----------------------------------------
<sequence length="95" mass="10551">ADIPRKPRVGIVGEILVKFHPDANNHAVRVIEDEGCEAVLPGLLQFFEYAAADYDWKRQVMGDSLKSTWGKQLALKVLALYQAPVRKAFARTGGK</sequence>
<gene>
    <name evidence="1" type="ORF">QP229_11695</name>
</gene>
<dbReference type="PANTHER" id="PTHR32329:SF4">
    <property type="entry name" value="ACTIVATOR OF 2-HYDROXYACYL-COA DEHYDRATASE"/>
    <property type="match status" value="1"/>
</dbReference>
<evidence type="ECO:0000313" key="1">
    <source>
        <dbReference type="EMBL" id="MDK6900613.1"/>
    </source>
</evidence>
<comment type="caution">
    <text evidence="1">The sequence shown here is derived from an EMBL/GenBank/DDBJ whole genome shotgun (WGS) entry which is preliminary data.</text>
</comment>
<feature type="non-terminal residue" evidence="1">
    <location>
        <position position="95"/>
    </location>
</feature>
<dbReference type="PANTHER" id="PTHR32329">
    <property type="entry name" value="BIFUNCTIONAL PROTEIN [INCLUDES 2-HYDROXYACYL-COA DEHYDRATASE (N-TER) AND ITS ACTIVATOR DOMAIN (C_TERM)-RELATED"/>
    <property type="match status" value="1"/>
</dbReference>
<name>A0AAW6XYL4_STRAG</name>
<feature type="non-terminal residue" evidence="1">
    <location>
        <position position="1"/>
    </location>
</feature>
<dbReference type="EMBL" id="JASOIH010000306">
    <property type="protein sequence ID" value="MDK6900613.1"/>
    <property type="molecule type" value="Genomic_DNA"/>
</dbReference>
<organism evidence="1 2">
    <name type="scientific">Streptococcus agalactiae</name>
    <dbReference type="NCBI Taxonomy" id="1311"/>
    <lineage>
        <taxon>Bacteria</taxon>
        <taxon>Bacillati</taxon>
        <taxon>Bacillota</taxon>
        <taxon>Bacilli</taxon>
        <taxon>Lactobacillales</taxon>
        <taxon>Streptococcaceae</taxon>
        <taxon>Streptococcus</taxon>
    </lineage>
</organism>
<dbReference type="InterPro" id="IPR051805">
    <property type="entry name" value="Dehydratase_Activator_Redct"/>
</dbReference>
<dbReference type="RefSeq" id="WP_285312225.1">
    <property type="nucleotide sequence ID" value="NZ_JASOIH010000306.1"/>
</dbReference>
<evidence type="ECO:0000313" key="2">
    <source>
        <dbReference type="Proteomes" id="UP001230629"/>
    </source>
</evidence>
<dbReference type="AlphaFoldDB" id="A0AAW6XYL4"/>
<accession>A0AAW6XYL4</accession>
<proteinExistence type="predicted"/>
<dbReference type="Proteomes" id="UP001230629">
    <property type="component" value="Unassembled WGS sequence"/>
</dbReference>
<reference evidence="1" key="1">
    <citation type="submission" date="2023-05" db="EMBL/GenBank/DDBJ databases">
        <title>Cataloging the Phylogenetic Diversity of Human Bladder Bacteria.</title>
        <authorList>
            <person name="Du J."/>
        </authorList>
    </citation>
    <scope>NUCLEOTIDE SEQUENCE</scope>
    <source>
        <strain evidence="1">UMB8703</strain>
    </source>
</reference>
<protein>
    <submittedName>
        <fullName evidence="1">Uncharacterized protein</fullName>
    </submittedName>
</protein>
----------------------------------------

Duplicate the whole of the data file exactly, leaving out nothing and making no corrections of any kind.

<sequence length="95" mass="10551">ADIPRKPRVGIVGEILVKFHPDANNHAVRVIEDEGCEAVLPGLLQFFEYAAADYDWKRQVMGDSLKSTWGKQLALKVLALYQAPVRKAFARTGGK</sequence>
<gene>
    <name evidence="1" type="ORF">QP229_11695</name>
</gene>
<dbReference type="PANTHER" id="PTHR32329:SF4">
    <property type="entry name" value="ACTIVATOR OF 2-HYDROXYACYL-COA DEHYDRATASE"/>
    <property type="match status" value="1"/>
</dbReference>
<evidence type="ECO:0000313" key="1">
    <source>
        <dbReference type="EMBL" id="MDK6900613.1"/>
    </source>
</evidence>
<comment type="caution">
    <text evidence="1">The sequence shown here is derived from an EMBL/GenBank/DDBJ whole genome shotgun (WGS) entry which is preliminary data.</text>
</comment>
<feature type="non-terminal residue" evidence="1">
    <location>
        <position position="95"/>
    </location>
</feature>
<dbReference type="PANTHER" id="PTHR32329">
    <property type="entry name" value="BIFUNCTIONAL PROTEIN [INCLUDES 2-HYDROXYACYL-COA DEHYDRATASE (N-TER) AND ITS ACTIVATOR DOMAIN (C_TERM)-RELATED"/>
    <property type="match status" value="1"/>
</dbReference>
<name>A0AAW6XYL4_STRAG</name>
<feature type="non-terminal residue" evidence="1">
    <location>
        <position position="1"/>
    </location>
</feature>
<dbReference type="EMBL" id="JASOIH010000306">
    <property type="protein sequence ID" value="MDK6900613.1"/>
    <property type="molecule type" value="Genomic_DNA"/>
</dbReference>
<organism evidence="1 2">
    <name type="scientific">Streptococcus agalactiae</name>
    <dbReference type="NCBI Taxonomy" id="1311"/>
    <lineage>
        <taxon>Bacteria</taxon>
        <taxon>Bacillati</taxon>
        <taxon>Bacillota</taxon>
        <taxon>Bacilli</taxon>
        <taxon>Lactobacillales</taxon>
        <taxon>Streptococcaceae</taxon>
        <taxon>Streptococcus</taxon>
    </lineage>
</organism>
<dbReference type="InterPro" id="IPR051805">
    <property type="entry name" value="Dehydratase_Activator_Redct"/>
</dbReference>
<dbReference type="RefSeq" id="WP_285312225.1">
    <property type="nucleotide sequence ID" value="NZ_JASOIH010000306.1"/>
</dbReference>
<evidence type="ECO:0000313" key="2">
    <source>
        <dbReference type="Proteomes" id="UP001230629"/>
    </source>
</evidence>
<dbReference type="AlphaFoldDB" id="A0AAW6XYL4"/>
<accession>A0AAW6XYL4</accession>
<proteinExistence type="predicted"/>
<dbReference type="Proteomes" id="UP001230629">
    <property type="component" value="Unassembled WGS sequence"/>
</dbReference>
<reference evidence="1" key="1">
    <citation type="submission" date="2023-05" db="EMBL/GenBank/DDBJ databases">
        <title>Cataloging the Phylogenetic Diversity of Human Bladder Bacteria.</title>
        <authorList>
            <person name="Du J."/>
        </authorList>
    </citation>
    <scope>NUCLEOTIDE SEQUENCE</scope>
    <source>
        <strain evidence="1">UMB8703</strain>
    </source>
</reference>
<protein>
    <submittedName>
        <fullName evidence="1">Uncharacterized protein</fullName>
    </submittedName>
</protein>